Adult Neurology Residency

Adult Neurology Residency

Global Health

Introduction and Goals

This is a 3 week rotation with the neurology residents and faculty of Addis Ababa University (AAU), under supervision by at least one accompanying faculty of UW Neurology.

By way of background, the  AAU Neurology residency was begun in 2007 with the assistance of academic neurologists from several European Universities, as well as Dr. James Bower of Mayo Clinic Neurology. It has blossomed into a comprehensive training platform, and the most well developed residency of its kind in sub-Saharan Africa. We were honored by an invitation to participate in training in 2013, following participation of several UW residency directors in other specialties, notably emergency medicine, surgery, Ob-Gyn, medicine, and pediatrics.

Senior UW Neurology residents engage in both outpatient and inpatient activities, primarily in the role of observers, at the two AAU hospitals: Black Lion (Takur Anbessa) and Crown (Zewditu). Our residents learn to adapt both their clinical skills and diagnostic acumen to an environment of significant resource limitation. Ethiopia is a very poor country, and the awareness garnered from exposure to the highly skilled care of our Ethiopian colleagues in this environment is immensely valuable.

Perhaps the most valuable component of all is the learning of “cultural humility”, wherein our residents – and faculty alike – learn the distinction between our clinical intuition and the rapid gratification of our technology in both diagnosis and treatment of very severe neurological disorders.

We feel honored to have this opportunity, and the experience in terms of technical lessons of neurological disorders as well as cultural enrichment is as valuable as it is unforgettable.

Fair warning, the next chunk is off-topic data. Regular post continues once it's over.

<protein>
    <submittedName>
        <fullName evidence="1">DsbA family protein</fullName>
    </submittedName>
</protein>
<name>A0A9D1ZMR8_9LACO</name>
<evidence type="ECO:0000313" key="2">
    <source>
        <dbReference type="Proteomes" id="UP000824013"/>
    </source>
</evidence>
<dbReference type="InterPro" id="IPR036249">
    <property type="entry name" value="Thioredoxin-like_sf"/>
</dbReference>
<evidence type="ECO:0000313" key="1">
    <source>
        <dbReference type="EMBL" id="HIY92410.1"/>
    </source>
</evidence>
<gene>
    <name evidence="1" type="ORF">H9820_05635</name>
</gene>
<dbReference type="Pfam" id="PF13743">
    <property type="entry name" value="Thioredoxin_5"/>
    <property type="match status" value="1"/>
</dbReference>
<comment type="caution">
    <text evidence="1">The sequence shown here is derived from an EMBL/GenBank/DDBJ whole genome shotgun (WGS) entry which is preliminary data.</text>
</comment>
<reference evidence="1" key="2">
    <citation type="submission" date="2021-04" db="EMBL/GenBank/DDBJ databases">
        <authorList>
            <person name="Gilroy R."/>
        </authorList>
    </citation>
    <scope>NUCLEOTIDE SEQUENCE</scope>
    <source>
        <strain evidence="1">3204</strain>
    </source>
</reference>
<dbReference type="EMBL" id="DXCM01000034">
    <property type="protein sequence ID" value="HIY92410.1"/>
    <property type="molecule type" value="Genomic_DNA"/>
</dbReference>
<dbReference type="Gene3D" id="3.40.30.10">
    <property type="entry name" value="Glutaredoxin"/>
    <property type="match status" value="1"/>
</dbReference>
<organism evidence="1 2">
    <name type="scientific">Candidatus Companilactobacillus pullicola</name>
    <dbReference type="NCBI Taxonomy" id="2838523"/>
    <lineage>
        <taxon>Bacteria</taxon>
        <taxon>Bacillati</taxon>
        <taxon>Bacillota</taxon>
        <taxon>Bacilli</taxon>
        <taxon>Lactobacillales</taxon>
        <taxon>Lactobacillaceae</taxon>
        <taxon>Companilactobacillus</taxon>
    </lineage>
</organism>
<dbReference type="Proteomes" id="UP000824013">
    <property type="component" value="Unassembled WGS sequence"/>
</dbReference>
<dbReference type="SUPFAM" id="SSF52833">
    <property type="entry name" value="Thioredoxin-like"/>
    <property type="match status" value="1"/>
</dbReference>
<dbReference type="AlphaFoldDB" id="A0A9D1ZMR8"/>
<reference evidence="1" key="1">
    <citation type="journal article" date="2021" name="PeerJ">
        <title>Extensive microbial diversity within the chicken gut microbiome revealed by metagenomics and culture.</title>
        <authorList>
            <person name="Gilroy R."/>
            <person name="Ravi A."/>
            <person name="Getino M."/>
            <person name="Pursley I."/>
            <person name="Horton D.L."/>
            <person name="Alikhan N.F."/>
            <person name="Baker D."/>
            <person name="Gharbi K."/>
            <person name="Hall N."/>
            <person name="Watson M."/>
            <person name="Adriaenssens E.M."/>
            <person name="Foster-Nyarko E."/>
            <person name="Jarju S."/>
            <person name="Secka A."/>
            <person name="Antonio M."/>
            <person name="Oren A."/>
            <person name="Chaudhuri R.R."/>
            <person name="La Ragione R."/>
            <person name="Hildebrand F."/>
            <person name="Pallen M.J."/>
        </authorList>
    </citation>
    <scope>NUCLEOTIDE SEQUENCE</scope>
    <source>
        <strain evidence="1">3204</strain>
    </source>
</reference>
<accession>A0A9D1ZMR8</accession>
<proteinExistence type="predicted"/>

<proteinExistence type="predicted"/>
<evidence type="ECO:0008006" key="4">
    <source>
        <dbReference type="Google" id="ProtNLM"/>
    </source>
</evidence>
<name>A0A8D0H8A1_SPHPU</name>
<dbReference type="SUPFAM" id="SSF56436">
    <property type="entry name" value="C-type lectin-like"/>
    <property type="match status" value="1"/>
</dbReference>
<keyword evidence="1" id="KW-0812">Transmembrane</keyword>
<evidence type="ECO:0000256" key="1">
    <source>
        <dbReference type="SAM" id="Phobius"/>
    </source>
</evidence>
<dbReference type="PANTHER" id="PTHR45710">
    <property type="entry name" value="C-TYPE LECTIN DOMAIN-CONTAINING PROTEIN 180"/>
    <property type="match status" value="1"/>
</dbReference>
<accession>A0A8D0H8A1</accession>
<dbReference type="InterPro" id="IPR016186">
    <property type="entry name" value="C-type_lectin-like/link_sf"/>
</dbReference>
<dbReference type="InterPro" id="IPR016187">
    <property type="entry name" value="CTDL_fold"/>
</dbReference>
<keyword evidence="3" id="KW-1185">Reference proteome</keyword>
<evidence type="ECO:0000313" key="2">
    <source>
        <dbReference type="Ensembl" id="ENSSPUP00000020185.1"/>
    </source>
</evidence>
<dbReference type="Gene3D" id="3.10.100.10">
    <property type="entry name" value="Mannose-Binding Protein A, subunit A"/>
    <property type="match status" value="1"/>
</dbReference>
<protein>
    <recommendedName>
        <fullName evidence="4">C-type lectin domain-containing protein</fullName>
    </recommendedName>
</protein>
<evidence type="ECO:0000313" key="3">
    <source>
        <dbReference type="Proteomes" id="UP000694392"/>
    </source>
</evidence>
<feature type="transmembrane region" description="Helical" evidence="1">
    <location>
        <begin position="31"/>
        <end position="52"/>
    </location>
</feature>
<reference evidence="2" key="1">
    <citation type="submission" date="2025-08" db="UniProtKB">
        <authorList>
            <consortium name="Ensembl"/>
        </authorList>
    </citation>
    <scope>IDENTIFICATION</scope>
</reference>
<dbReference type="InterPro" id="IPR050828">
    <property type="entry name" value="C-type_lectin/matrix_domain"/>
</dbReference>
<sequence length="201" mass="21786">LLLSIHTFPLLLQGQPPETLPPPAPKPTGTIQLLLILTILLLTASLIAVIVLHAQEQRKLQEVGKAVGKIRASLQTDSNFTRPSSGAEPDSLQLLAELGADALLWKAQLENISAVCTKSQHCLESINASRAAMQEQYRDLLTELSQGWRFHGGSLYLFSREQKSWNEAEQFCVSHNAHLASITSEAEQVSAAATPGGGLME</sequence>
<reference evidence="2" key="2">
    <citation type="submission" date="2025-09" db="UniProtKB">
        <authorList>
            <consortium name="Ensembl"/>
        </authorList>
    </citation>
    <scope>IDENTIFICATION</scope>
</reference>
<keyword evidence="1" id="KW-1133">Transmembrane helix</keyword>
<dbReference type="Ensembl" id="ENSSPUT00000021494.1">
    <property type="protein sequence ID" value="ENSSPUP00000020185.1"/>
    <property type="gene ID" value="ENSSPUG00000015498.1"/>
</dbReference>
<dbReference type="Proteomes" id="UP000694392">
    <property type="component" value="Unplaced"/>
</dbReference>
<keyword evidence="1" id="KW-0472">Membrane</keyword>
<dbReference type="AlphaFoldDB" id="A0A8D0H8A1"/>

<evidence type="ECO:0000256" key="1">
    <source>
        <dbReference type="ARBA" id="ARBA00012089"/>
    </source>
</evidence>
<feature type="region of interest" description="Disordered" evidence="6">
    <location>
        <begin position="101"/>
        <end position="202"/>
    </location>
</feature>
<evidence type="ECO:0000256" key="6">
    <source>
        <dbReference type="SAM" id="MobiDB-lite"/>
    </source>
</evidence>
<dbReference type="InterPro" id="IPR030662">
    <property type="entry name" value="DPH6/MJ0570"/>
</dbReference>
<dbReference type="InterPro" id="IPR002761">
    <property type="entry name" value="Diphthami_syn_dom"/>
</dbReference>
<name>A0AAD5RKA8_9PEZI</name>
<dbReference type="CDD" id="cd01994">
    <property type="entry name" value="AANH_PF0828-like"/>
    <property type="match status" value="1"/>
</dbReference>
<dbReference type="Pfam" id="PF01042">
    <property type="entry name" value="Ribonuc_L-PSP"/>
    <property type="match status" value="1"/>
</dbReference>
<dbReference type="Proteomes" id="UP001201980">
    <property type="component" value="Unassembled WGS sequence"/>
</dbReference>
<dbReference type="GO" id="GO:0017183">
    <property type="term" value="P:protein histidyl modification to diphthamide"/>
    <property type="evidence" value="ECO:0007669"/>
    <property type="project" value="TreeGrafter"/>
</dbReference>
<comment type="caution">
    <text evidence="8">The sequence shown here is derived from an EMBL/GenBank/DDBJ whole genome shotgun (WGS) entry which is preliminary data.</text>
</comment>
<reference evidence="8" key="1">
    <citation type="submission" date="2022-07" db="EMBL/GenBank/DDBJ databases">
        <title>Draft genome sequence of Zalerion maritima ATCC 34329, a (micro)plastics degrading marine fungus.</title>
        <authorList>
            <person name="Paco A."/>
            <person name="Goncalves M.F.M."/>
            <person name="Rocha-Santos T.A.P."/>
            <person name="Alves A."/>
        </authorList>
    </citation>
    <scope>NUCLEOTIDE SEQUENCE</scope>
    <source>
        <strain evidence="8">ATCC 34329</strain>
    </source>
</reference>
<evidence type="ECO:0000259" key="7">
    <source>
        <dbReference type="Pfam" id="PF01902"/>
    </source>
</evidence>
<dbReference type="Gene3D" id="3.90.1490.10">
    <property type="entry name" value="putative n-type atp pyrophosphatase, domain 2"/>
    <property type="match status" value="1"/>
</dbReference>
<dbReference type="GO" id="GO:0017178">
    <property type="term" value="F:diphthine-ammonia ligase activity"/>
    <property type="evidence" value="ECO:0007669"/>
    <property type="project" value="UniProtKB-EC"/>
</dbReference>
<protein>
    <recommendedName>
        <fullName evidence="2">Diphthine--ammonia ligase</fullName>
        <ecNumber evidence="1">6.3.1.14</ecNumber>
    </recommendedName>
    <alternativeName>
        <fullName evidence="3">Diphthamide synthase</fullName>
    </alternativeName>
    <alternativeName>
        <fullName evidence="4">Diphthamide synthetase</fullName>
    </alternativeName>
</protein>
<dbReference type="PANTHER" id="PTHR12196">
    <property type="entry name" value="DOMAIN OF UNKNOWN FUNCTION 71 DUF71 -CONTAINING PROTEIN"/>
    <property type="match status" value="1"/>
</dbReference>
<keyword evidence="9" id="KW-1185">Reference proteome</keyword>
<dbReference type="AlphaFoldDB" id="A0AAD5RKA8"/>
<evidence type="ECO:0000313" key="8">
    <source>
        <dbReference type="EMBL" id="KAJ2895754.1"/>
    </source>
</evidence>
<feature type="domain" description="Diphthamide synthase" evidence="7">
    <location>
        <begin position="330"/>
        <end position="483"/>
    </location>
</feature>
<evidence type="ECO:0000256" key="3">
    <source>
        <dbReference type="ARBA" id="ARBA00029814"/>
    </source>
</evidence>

Objectives and Evaluation Matrix

As with all of the neurology rotations, the specific objectives are reflected in the entrustable professional activities and individual milestones listed below. These form the basis for the end-of-rotation evaluation. (Please see the section End-of-Rotation Evaluations above for the list of milestone abbreviations).

Rotation Objectives
Upon completion of the curriculum, residents will . . .
1Evaluate and manage tropical infectious diseasesPC1, PC2, PC3, PC4, PC5, PC8, MK1, MK2
2Describe the impact of extreme poverty and nutritional deprivation on disease susceptability and presentationSP3, SP4
3Direct the diagnostic evaluation of disease in a resource-limited environmentMK2, SP3, SP4
4Collaborate with international colleagues in patient care and on lectures and grand roundsPR1, IC3, IC4
5Demonstrate competence in adapting to a different cultureSP3, SP4, PL2, PR1, IC2
Additional Milestones
Please grade the resident on any of the following milestones you were able to evaluate during this rotation:
PR2, IC1
Comments are visible both to residents and the Clinical Competency Committee


The morning begins with morning report followed by a 1 hour lecture on a topic selected by either a UW or AAU neurology resident. Rounds at one of the hospitals then goes until noon; the residents are split up so that they attend these or an outpatient clinic. These roles are then reversed the following day. In both situations, our residents gain immensely from exposure to a variety of neurological conditions and tropical infectious diseases they would seldom see here; while the AAU residents gain from learning approaches of the higher technology we apply to our own approaches.

Work Hours

The estimated average number of work hours per week is ~ 30. There are no call responsibilities required during this rotation.


Suggested References

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Latest revision: 5-14-2021